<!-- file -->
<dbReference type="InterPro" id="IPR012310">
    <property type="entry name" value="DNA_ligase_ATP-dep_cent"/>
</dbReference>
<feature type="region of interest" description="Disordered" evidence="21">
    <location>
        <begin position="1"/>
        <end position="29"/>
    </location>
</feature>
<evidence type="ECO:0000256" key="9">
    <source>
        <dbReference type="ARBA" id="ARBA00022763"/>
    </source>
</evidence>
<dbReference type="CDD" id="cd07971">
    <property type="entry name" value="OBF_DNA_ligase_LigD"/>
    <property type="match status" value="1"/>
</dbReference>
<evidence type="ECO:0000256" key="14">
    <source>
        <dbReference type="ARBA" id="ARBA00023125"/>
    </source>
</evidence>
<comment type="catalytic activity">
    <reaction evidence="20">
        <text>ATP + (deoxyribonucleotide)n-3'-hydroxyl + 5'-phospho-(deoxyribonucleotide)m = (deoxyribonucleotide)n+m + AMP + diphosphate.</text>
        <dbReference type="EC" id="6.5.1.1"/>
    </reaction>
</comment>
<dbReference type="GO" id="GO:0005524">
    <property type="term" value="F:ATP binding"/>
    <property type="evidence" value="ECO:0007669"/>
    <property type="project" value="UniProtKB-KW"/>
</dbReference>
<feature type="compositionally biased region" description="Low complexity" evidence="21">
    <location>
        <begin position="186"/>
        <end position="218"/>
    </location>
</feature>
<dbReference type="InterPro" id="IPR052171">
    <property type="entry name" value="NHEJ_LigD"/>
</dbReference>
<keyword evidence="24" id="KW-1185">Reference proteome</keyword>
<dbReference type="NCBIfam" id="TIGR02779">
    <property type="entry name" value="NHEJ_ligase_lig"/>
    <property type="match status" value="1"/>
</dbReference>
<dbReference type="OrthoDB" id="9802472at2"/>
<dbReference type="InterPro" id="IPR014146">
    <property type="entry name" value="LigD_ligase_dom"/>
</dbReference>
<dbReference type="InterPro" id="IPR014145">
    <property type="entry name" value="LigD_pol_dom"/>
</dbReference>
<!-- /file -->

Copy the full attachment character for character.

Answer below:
<dbReference type="InterPro" id="IPR012310">
    <property type="entry name" value="DNA_ligase_ATP-dep_cent"/>
</dbReference>
<feature type="region of interest" description="Disordered" evidence="21">
    <location>
        <begin position="1"/>
        <end position="29"/>
    </location>
</feature>
<evidence type="ECO:0000256" key="9">
    <source>
        <dbReference type="ARBA" id="ARBA00022763"/>
    </source>
</evidence>
<dbReference type="CDD" id="cd07971">
    <property type="entry name" value="OBF_DNA_ligase_LigD"/>
    <property type="match status" value="1"/>
</dbReference>
<evidence type="ECO:0000256" key="14">
    <source>
        <dbReference type="ARBA" id="ARBA00023125"/>
    </source>
</evidence>
<comment type="catalytic activity">
    <reaction evidence="20">
        <text>ATP + (deoxyribonucleotide)n-3'-hydroxyl + 5'-phospho-(deoxyribonucleotide)m = (deoxyribonucleotide)n+m + AMP + diphosphate.</text>
        <dbReference type="EC" id="6.5.1.1"/>
    </reaction>
</comment>
<dbReference type="GO" id="GO:0005524">
    <property type="term" value="F:ATP binding"/>
    <property type="evidence" value="ECO:0007669"/>
    <property type="project" value="UniProtKB-KW"/>
</dbReference>
<feature type="compositionally biased region" description="Low complexity" evidence="21">
    <location>
        <begin position="186"/>
        <end position="218"/>
    </location>
</feature>
<dbReference type="InterPro" id="IPR052171">
    <property type="entry name" value="NHEJ_LigD"/>
</dbReference>
<keyword evidence="24" id="KW-1185">Reference proteome</keyword>
<dbReference type="NCBIfam" id="TIGR02779">
    <property type="entry name" value="NHEJ_ligase_lig"/>
    <property type="match status" value="1"/>
</dbReference>
<dbReference type="OrthoDB" id="9802472at2"/>
<dbReference type="InterPro" id="IPR014146">
    <property type="entry name" value="LigD_ligase_dom"/>
</dbReference>
<dbReference type="InterPro" id="IPR014145">
    <property type="entry name" value="LigD_pol_dom"/>
</dbReference>